By definition, the poo stance is an exaggerated squat stance where the surfer is bending at the waist, not the knees, while also pushing their backside out. The remedy to the god-forsaken poo stance is to practice the correct stance repeatedly on land before trying it in the water. A correct surf stance will have the surfer’s feet just wider than shoulder-width, the torso turned facing down the line, and the knees slightly bent with the back knee turned slightly inward.
5. Standing too far forward/ back on the board
If you’ve conquered the pop-up, but can’t seem to successfully ride a wave, your positioning on your board may be to blame. If you stand too far to the front of your board, you will sink the nose, which will cause you to wipe out. If you’re too far back, the wave will roll under you and you will not be able to complete the ride. The simple solution is to pop up in the middle of your board, with sufficient weight on your front foot, allowing you to drop into the face of the wave. As you ride down the line, you may need to change your position on the board. Maneuver forward to speed up and ride further down the line, maneuver backward to avoid nose-diving, or to slow down and reenter the pocket of the wave.
6. Not facing down the line while riding backside
If you’ve mastered the pop-up, paddling, and catching waves on your own, then it is time to work on riding open faced waves. Catching your first wave is a surreal rush that is hard to match but riding your first green wave takes it to a whole new level. Taking off on a perfect peeling wave, carving up and down its open face while outrunning the white water behind you, is akin to what I imagine flying feels like. Many surfers, however, struggle with riding open-faced waves on their backside. The obvious reason for this is that when you are riding backside, you are not facing the wave, and therefore it is harder to surf as effectively.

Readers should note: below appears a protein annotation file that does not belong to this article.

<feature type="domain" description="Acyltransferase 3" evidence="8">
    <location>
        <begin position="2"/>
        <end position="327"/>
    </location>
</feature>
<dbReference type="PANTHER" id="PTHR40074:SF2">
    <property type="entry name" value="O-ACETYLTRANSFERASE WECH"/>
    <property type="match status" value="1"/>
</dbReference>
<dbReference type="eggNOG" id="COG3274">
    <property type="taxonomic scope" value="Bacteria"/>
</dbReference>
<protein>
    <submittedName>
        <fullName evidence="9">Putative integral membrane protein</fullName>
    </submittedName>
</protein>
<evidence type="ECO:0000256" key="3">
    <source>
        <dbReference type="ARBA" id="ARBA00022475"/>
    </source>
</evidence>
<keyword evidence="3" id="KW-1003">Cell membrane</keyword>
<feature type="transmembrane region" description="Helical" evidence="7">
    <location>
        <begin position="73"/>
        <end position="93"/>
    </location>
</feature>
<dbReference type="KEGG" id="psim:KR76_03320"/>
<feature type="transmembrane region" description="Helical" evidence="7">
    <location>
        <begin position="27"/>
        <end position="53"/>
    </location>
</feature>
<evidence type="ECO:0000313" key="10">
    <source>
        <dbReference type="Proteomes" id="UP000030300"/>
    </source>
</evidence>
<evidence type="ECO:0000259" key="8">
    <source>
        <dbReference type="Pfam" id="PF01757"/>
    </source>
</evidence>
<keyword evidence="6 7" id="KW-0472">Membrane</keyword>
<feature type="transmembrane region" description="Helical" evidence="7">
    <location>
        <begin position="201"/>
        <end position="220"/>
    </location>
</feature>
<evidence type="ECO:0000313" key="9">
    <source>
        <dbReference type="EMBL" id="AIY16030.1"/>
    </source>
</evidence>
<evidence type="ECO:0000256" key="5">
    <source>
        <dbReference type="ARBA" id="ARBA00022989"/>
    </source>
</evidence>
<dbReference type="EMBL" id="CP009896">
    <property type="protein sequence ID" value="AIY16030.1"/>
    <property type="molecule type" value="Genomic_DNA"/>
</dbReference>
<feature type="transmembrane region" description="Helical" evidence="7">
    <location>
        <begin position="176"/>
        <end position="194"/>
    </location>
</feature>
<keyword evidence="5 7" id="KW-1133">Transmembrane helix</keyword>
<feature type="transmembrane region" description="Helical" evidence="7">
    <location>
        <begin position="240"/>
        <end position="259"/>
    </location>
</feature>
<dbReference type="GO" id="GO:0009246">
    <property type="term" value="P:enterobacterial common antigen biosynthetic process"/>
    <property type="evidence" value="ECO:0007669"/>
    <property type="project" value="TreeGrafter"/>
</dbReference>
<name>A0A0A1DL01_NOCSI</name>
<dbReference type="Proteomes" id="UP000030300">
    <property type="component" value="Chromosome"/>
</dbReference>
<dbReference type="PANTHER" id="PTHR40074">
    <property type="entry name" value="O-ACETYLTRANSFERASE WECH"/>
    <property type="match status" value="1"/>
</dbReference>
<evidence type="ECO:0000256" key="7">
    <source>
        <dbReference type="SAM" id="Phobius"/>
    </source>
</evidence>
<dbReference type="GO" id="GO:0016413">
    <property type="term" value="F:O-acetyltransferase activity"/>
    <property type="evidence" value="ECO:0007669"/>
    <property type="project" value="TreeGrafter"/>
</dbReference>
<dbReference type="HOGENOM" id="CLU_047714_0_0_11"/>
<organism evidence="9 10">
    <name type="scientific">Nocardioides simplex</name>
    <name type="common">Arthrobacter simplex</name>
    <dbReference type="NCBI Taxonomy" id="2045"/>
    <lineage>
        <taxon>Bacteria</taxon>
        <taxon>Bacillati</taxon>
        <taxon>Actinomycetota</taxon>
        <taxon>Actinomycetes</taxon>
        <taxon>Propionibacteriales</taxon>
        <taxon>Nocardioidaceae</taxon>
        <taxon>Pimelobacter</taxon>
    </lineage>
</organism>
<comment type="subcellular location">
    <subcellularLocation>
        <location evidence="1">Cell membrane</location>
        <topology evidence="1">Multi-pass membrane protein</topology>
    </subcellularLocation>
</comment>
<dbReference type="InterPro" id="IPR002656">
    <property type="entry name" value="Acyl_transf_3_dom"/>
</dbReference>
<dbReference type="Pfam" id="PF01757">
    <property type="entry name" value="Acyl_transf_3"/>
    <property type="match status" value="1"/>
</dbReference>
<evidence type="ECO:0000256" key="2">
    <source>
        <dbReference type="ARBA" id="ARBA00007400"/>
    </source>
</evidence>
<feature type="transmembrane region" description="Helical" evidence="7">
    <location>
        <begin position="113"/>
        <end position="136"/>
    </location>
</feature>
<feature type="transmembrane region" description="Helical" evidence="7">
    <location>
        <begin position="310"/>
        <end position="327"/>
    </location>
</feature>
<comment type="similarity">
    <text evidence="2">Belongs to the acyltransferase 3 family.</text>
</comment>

Fortunately, there is a sure-fire method to help surfers turn and face, and subsequently ride, down the line on their backside. This method is commonly referred to as “Waiter’s Hands.” “Waiter’s Hands” is a position in which a surfer holds both hands directly in front of their torso as if they were carrying a tray of plates.
Holding your hands in this position and turning at the hips to face down the line, will allow you to avoid cutting your ride short and effectively make it down the line.
7. Downsizing your board to quickly
In surfing, like everything else in life, it’s important to crawl before you walk, walk before you run, and so on. Many surfers feel that once they’re up and riding on a foam board or a longboard that they are ready to hop on a shortboard. In reality, that is rarely the case. If you downsize your board too quickly, you’ll find executing the skills you’ve previously grasped to beß difficult and frustrating. Surfers should spend ample time on a longboard before they consider riding anything else.
Longboards teach surfers the feel of the wave, how to use the wave to generate speed, and help them gain confidence in the water. If, after a few weeks of comfortably and confidently surfing a longboard, you feel it is time to change it up, pick up a fun-size board. Perhaps a 7-footer.
Spend as much time mastering that board, as you did the longboard, and move down from there. Repeat with each size, until you arrive at a high-performance shortboard.